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Is it time to go back to making paper magazines?

How editorial contents adapt to the media on which they spread

 Is it time to go back to making paper magazines? How editorial contents adapt to the media on which they spread

At the Spazio Maiocchi in Milan, 1,000 square meters of lofts transformed from those of Slam Jam into a place for cultural events, every last weekend of November SPRINT, the hall for independent publishers and art books, takes place. Organized by the no profit association O', SPRINT offers free space to a selection of independent publishers who wouldn't have physics display in any other way. When I was there last month - after being severely scolded by my millennial hookers Giulia Geromel and Sofia Del Bene because I didn't know what it was - I found myself in front of a seething of people interested in creativity in paper format and nostalgic for printing house. I thought to be landed in the past, which instead was a place in the present and perhaps a little bit in the future.

In reality, the situation in fashion seems rather confused: burst redundancies have been carried out by the main publishing houses of paper magazines such as Hearst (Marie Claire and Elle) and Condè Nast (Vogue) and some newspapers (Glamor in Italy, Marie Claire in America) have simply ceased to exist. On the other hand, both The Face, the historic fashion and music magazine, and Rolling Stone, the musical bible that in America continues to sell 700,000 copies a month, have reappeared in the UK. There seems to be a specifically mainstream publishing, one that talks to everyone about everything exactly, and a niche publishing that speaks to an equally precise group of people, like on social media. In fact, projects like The Gentlewoman, Buffalo, Industry, 032C, Fantastic Man, Dazed, I-D, Dust work great, creating an unshakeable and almost religious following around them. But in reality, independent paper publishing projects are born every day.

The truth of this chiaroscuro situation is that in 2021 no newspaper can stand up with the traditional methods of advertising investments and sales. Or at least not entirely. Each of the aforementioned projects is in fact the center of a hub consisting almost always of a creative agency that is able to produce content or events for any type of client who is interested in its language as well as its audience, as if paper magazines were the visible part of a complex submerged structure capable of providing extremely recognizable and precise services and a personal point of view that brands, drowned in a world of homologation, increasingly need. In this habit that has existed for some time, however, the creation of extremely different contents are put on the same level: articles of 20,000 characters for the press, articles of 2,500 characters for the web, photo or video shoots for both digital and print, social media strategies and communication strategies in general. As if very different contents could have a common matrix that makes them manageable in the same way. In reality, writing 20,000 lines for a long form or writing 200 for a caption are not at all the same thing and if any of you decide to open a paper magazine one day, you better know.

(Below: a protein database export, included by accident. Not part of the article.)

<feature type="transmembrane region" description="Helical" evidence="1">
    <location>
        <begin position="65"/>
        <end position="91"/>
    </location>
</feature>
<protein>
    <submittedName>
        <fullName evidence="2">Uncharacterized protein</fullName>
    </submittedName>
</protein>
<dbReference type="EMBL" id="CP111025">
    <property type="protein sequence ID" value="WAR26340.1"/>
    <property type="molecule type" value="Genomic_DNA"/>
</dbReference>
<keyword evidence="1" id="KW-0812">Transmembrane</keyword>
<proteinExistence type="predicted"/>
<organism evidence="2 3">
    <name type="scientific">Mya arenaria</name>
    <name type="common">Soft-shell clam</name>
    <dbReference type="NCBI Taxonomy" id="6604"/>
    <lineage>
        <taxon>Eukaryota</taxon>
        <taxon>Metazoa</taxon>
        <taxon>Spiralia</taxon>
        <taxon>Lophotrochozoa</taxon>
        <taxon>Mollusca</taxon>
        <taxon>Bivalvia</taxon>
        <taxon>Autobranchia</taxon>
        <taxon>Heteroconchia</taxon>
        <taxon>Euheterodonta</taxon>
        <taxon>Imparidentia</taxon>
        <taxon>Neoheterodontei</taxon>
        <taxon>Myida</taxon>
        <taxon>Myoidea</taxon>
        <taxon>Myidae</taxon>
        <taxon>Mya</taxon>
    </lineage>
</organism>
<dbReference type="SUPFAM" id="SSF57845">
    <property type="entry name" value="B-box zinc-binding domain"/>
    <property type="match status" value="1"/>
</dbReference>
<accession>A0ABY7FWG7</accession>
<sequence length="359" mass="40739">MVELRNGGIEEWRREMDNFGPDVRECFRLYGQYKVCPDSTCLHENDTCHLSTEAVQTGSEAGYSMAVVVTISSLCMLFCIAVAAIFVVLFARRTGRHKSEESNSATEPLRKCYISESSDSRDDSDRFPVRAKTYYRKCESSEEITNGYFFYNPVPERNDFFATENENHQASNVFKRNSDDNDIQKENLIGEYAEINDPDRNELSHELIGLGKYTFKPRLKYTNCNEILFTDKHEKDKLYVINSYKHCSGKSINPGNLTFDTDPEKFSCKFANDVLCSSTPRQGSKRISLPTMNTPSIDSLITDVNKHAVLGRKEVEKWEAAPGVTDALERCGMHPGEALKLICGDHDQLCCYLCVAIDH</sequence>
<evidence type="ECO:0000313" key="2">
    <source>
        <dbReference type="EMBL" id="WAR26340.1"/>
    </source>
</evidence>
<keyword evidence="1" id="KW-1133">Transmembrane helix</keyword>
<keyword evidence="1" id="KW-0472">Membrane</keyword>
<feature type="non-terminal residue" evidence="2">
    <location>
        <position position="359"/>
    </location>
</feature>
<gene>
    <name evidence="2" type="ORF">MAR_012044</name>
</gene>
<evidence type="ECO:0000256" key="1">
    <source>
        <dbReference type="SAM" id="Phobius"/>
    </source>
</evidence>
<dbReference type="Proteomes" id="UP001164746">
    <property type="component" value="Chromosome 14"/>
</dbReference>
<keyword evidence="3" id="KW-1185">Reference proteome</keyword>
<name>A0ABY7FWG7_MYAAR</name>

Quality, an extremely abused word which also from an etymological point of view indicates the characteristic of selection, of choice, has often lost its original meaning and has been replaced by its counterpart, quantity. Nobody expects to find quality content on TikTok, Instagram or YouTube and as this speech sounds terribly boomer, it is much easier to find insight and selection in old stuff like paper newspapers. The difficulty that is emerging on the horizon in picking up a tool like the paper magazine is precisely the quality. Just as a vinyl mercilessly returns the attention that has been given to the sound of every single instrument, voice included, so the paper remains in our hands long enough to make us make extremely serious reflections, pushing us to express more articulated judgments both for the part of the writing than for that of the images. And so we came to the crux. A newspaper is a cultural tool by choice and has been conceived to hold substantial, long, in-depth, perhaps even boring content. Social media, on the other hand, were not created to be a place of reflection but of quick exchange, of sociability that is not generally made up of Socratic dialogues but of lightning-fast stances, of back and forth, of quick interactions. Both are complex but extremely different systems and it is in fact very difficult to find projects that move from one world to another while maintaining an equal depth of message and language.

The topic of managing the quality of content is what emerges in the form of an urgent request from this newfound love for print publishing and although it is possible to find even a high degree of depth on social media, this osmosis is only at the beginning. Making heavy, expensive, slow, difficult and deep paper newspapers should not be the way to put a medal of value on projects that actually feed on speed and superficiality but should become a form of training for those who suffer from heaviness and slowness. met only on the high school desks and hated them and for those who, living every day watching a phone, might find that the quality of the study has something intrinsically attractive. Much, much more than a group of nuns dancing.